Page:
Michele Coleman Mayes has been a member of a select group—women general counsel in the Fortune 500—for almost a decade now. But when she first got serious about becoming a GC, she thought she’d been rebuffed.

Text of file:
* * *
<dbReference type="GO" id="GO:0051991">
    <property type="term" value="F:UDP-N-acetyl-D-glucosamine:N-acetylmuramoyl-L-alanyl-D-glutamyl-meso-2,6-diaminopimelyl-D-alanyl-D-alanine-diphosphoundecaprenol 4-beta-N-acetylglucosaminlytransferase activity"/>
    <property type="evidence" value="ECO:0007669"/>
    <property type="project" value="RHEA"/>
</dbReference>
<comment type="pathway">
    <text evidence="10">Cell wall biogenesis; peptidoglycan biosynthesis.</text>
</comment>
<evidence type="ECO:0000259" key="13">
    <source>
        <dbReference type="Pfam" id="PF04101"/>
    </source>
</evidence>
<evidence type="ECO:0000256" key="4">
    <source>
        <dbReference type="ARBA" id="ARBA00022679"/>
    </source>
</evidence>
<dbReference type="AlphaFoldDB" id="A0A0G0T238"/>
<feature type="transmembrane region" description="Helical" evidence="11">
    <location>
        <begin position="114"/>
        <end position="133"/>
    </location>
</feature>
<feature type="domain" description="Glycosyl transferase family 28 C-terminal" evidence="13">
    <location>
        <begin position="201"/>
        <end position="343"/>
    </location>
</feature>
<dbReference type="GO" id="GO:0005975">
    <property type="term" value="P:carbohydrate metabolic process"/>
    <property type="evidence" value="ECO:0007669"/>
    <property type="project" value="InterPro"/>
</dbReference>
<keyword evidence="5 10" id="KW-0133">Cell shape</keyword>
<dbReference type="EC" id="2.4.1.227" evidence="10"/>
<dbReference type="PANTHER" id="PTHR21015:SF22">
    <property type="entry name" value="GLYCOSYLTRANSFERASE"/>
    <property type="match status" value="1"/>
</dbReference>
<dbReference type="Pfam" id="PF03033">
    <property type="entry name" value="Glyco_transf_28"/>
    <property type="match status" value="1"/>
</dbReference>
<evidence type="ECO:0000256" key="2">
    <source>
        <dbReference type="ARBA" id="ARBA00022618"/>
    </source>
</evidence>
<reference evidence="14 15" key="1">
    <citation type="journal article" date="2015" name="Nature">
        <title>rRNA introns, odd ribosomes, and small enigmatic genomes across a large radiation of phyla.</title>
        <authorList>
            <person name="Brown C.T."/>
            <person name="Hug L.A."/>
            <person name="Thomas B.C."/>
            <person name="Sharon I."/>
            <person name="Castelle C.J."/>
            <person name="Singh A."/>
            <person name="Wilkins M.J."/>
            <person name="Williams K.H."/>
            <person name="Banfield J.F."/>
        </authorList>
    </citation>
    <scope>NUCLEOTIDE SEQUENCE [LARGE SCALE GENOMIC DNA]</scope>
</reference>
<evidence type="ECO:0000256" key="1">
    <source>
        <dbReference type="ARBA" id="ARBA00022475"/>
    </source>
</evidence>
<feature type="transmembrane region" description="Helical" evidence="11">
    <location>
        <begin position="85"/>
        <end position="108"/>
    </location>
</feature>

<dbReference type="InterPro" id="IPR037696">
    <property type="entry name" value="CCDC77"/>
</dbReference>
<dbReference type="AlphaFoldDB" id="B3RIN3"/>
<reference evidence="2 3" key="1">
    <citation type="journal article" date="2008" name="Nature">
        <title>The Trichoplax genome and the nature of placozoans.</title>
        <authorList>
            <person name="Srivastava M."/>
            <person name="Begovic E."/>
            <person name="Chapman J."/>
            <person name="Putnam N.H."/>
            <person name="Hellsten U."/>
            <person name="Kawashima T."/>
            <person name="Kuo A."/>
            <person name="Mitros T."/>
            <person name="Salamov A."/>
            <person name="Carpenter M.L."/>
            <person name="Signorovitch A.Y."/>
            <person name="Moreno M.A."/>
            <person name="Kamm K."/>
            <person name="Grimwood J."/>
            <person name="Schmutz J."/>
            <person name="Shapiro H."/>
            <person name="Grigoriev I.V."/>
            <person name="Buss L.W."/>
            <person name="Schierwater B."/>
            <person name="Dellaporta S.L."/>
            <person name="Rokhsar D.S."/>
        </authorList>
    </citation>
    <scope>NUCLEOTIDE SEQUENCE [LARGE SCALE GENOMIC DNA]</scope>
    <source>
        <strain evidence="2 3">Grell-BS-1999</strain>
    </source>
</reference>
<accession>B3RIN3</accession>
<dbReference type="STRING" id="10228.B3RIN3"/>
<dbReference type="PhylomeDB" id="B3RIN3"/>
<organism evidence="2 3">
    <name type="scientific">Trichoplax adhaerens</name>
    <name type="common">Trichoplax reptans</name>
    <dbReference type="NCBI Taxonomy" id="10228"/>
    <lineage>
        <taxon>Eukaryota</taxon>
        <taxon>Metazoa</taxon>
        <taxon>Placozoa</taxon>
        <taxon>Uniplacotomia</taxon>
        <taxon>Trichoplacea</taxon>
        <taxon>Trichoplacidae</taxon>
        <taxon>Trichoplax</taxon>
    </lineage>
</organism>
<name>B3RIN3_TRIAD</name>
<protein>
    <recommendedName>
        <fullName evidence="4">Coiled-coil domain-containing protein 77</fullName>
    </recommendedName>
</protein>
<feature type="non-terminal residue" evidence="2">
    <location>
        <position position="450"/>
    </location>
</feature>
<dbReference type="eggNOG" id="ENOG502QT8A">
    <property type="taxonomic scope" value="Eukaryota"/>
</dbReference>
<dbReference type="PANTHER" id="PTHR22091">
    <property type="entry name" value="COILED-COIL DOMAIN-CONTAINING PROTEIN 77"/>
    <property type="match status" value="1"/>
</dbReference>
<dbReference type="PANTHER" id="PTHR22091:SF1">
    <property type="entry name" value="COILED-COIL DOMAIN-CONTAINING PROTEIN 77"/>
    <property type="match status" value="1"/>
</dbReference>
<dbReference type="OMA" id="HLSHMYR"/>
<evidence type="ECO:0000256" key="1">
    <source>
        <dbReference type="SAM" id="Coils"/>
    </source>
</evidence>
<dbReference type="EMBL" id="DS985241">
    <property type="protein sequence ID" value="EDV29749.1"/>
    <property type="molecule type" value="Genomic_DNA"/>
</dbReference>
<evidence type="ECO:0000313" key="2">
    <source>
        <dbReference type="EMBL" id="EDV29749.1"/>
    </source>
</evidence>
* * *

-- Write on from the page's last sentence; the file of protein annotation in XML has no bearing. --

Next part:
It was around 1990, and Mayes was then working in-house at Unisys Corporation. She put a question to Andrew Hendry, the head of the company’s law department: Would he help her become a GC like himself? “He stared at me like I was from Mars, and proceeded to tell me all of the things I was lacking,” Mayes recalls. She specialized in litigation, and Hendry—who was a deal lawyer—”didn’t see litigators as real good talent for the GC job.”
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